Read the latest medical research on epilepsy and seizures including new treatments and potential cures under development.
Updated: 20 min 58 sec ago
Before epilepsy surgery, doctors may consider using brain imaging to locate language and memory functions in the brain instead of the more invasive procedure that is commonly used, according to a guideline. It is the first evidence-based guideline that systematically reviewed all evidence for such an evaluation.
Several genes implicated in rare forms of pediatric epilepsy also contribute to common forms of the disorder, new research has found.
New research proposes an explanation for the occurrence of epileptic seizures as a result of the exposure to certain stimuli.
Researchers used a rodent model to discover that shifting the firing pattern of a particular set of brain cells is all it takes to initiate, or to terminate, an absence seizure.
Neural stem cells have been found in epileptic brain tissue—outside the regions of the brain where they normally reside. In a group of patients who underwent surgery for epilepsy, over half had stem cells where healthy individuals do not have them, according to a study.
Scientists have discovered a gene network in the brain associated with epilepsy. The team believes the discovery may lead to more treatments for the condition.
Epilepsy patients who want to learn how to manage their own unique symptoms can now get individualized information via tablet computer through a new research project.
For most women who have epilepsy, continuing their medication during pregnancy is important for their health. Over the last 25 years, research has shown that children exposed to these medications in the womb can be at a higher risk of having a malformation or birth defect.
A genetic change in the protein eEF2K creates resistance to epileptic attacks, thereby creating the possibility of a new treatment for the disease, show the surprising results of a new study.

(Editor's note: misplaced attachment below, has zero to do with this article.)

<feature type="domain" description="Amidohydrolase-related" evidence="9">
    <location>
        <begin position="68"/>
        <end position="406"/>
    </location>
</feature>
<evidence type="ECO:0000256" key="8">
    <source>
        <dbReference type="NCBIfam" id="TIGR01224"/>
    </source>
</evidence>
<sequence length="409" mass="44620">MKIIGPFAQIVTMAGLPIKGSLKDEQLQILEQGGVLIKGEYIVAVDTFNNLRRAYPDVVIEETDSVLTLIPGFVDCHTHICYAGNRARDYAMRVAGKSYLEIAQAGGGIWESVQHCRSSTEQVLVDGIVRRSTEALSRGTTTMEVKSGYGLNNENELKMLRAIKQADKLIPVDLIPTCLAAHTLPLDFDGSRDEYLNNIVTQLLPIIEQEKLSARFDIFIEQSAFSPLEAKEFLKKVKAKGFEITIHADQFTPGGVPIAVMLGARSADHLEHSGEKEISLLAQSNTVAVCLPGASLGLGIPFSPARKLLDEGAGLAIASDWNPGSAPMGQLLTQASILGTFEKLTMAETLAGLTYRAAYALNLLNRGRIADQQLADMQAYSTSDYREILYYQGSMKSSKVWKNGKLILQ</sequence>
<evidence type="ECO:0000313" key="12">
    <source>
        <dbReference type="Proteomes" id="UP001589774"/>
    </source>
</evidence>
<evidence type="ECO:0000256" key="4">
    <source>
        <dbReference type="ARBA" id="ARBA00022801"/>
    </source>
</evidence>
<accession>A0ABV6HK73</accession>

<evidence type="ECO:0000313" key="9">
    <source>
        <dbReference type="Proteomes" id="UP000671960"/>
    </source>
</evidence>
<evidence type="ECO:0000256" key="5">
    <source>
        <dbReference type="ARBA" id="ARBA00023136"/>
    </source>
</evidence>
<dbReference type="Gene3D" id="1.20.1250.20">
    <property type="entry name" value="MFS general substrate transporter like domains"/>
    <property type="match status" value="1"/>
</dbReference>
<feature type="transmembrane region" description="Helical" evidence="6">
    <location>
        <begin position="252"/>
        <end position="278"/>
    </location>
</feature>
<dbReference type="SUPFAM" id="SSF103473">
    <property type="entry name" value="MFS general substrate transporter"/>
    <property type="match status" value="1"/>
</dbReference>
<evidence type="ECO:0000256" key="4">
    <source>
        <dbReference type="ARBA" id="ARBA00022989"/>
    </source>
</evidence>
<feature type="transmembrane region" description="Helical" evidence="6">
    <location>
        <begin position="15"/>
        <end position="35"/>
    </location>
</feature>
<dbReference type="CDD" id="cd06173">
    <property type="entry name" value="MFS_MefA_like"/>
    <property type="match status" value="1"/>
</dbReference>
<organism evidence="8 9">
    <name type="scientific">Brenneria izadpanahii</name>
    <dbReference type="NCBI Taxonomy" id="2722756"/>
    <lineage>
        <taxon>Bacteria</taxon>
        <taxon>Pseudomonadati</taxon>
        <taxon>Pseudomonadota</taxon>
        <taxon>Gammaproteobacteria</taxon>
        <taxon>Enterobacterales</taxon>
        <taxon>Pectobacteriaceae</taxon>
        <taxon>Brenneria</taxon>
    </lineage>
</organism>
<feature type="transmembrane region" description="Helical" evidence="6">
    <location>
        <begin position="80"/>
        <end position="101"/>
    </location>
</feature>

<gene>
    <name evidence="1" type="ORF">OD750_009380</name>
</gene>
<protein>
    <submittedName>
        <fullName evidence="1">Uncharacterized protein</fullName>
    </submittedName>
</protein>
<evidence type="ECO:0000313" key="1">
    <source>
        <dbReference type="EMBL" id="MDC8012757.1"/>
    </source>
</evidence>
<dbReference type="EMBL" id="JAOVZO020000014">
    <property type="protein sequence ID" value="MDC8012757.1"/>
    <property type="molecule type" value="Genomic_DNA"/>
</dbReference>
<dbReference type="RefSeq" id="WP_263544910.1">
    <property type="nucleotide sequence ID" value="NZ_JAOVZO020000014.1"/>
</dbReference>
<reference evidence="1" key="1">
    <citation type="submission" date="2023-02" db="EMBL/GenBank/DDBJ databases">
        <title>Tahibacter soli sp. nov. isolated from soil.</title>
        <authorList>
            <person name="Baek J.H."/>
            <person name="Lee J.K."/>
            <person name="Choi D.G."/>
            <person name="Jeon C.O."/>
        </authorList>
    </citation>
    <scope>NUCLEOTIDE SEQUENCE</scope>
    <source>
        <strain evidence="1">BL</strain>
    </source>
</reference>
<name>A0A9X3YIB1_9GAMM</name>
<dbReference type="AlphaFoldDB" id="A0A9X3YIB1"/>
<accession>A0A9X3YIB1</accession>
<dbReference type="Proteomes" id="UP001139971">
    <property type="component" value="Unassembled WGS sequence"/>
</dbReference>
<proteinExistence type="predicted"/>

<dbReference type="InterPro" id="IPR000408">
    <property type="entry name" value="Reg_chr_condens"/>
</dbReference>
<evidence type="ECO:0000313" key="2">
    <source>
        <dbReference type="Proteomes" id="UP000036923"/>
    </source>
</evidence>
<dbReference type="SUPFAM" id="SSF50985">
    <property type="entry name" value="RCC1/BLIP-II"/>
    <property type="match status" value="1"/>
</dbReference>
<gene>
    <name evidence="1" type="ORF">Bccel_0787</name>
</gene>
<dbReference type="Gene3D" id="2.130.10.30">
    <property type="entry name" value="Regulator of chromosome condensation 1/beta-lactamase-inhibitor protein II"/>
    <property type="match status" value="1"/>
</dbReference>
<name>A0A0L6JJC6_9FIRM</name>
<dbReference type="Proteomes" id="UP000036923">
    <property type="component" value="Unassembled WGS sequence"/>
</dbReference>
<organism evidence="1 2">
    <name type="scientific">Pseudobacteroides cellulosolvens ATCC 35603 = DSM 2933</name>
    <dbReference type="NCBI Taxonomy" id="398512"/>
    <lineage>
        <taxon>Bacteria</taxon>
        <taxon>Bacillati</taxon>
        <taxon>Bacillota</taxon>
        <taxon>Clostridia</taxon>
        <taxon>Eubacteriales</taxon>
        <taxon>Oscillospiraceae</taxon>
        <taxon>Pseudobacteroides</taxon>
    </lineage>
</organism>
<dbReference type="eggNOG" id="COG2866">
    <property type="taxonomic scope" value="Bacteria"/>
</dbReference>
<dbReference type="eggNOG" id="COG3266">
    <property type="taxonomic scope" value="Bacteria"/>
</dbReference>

Mental disorders and physical diseases frequently go hand in hand. For the first time, psychologists have identified temporal patterns in young people: arthritis and diseases of the digestive system are more common after depression, while anxiety disorders tend to be followed by skin diseases.
The potential reasons why many patients with severe epilepsy still continue to experience seizures even after surgery have been outlined in a new report. Epilepsy continues to be a serious health problem and is the most common serious neurological disorder. Medically intractable temporal lobe epilepsy (TLE) remains the most frequent neurosurgically treated epilepsy disorder.
A new study shows a link between mothers with rheumatoid arthritis and children with epilepsy. Rheumatoid arthritis (RA) is an autoimmune disease that causes the body’s own immune system to attack the joints. It differs from osteoarthritis, which is caused by wear and tear on the joints.
The compound huperzine A can increase resistance to induced seizures in mouse models of genetic epilepsy, scientists have found. In particular, huperzine A shows potential for protecting against febrile seizures, which are a feature of both Dravet syndrome, a severe form of childhood epilepsy, and a related condition, GEFS+ (genetic epilepsy with febrile seizures plus).
Surgery is an option for patients who do not respond to medications and have epileptic scar tissue that can be removed safely. In 60 to 70 percent of surgery patients, seizures are completely eliminated, and the success rate likely will improve as imaging and surgical techniques improve.
In a population-based Canadian study of children with epilepsy, each of whom had access to universal health care, those from poor families had the same medical course and remission rate as their wealthier counterparts, but they had a less favorable social outcome as adults.